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Jobs here need trained workers

Work ethic, drugs also hurt workforce

POSTED: June 10, 2013 1:01 p.m.

On the road to strengthening the area’s economic vitality, Liberty County leaders last week acknowledged that workforce weaknesses could be hampering industrial growth. They have created a task force to face the concerns.
Workforce development was ranked among the top priorities during the annual Liberty Countywide planning workshop May 30-31, and Georgia EMC facilitator Niki Knox asked Liberty County Development Authority CEO Ron Tolley to speak on the issue.
The industrial-sector employment trend in Liberty County runs contrary to the national decline, Tolley said. Liberty has grown its industrial employment during the past 30 years from about 500 to 2,800 jobs.  

Identifying the problem

“There are some things that can help us continue the trend, and some things that can hurt us on the trend,” Tolley said. “Really, we have done about all we can do as far as obtaining the land, putting infrastructure on the land, getting people to put buildings up, … by and large, we have product.”
“What is hurting us from this growing larger at this point is that when anyone talks about coming into the county, … one thing they’re going to do is talk to the existing employers and ask them, ‘How are things going?’” Tolley continued.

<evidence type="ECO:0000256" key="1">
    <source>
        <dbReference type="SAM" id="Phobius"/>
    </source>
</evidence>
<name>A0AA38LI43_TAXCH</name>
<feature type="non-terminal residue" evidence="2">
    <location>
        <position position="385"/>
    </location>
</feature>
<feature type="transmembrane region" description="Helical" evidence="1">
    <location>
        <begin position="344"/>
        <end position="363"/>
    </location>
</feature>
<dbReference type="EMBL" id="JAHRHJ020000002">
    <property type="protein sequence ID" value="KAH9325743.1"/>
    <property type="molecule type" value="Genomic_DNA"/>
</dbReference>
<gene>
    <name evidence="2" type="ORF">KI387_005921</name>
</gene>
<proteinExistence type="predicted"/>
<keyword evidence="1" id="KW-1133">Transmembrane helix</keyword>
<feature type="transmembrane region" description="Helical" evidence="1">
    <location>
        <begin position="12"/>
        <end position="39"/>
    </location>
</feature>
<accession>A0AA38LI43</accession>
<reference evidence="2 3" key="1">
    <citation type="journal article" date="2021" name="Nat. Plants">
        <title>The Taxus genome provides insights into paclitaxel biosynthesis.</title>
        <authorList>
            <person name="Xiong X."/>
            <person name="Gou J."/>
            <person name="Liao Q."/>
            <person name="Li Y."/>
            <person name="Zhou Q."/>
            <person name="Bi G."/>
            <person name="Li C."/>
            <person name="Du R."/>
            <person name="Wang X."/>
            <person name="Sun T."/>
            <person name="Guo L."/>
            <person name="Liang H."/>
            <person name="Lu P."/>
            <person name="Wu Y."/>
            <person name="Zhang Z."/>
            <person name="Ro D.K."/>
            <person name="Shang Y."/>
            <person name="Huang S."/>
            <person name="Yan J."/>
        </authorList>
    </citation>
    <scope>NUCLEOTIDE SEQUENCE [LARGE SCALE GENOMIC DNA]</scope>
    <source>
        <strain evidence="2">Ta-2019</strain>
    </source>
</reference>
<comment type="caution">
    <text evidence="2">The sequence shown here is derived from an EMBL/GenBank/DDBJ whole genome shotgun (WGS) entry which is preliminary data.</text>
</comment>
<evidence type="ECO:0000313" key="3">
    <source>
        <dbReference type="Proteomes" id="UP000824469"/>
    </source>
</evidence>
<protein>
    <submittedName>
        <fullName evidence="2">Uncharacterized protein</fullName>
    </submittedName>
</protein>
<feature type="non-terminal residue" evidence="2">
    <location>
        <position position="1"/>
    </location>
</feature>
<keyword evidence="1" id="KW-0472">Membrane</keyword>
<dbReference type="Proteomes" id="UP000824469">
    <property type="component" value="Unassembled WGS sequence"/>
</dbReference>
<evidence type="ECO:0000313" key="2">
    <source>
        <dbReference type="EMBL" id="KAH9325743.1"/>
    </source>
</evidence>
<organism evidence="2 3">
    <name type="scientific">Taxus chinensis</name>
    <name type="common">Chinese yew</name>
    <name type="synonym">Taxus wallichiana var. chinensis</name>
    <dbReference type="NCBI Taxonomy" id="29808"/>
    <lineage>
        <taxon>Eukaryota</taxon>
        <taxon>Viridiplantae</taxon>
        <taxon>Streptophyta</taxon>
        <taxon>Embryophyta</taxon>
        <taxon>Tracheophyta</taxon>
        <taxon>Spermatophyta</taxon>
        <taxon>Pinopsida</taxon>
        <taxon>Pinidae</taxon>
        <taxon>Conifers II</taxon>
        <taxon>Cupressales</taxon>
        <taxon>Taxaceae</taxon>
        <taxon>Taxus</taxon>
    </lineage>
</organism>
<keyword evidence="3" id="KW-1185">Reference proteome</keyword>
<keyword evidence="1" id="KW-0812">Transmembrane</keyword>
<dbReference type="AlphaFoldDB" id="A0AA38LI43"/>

The answer to that question often includes positive marks on relationships between the governments and businesses, but “our weakest point is the quality of the existing workforce in Liberty County.”
Tolley said he has heard a number of stories about local job applicants being turned away or ruled out due to inability to pass drug tests. He also hears stories that people are hired but do not have the work ethics required to maintain their positions.
“Too often, th ey have to bring people in from outside of the area to fill those high-skilled jobs because we aren’t producing the labor force that has the skills that are needed in today’s world,” Tolley said.
“That’s why the authority has been focusing on working with Savannah Tech and working with the Liberty College and Career Academy,” which will enter its second year of operations on Airport Road this fall.
Liberty Consolidated Planning Commission planning director Rachel Hatcher, a Liberty County native who attended the University of Georgia, asked whether the issue truly stems from workforce weaknesses or a shortage of high-skilled jobs.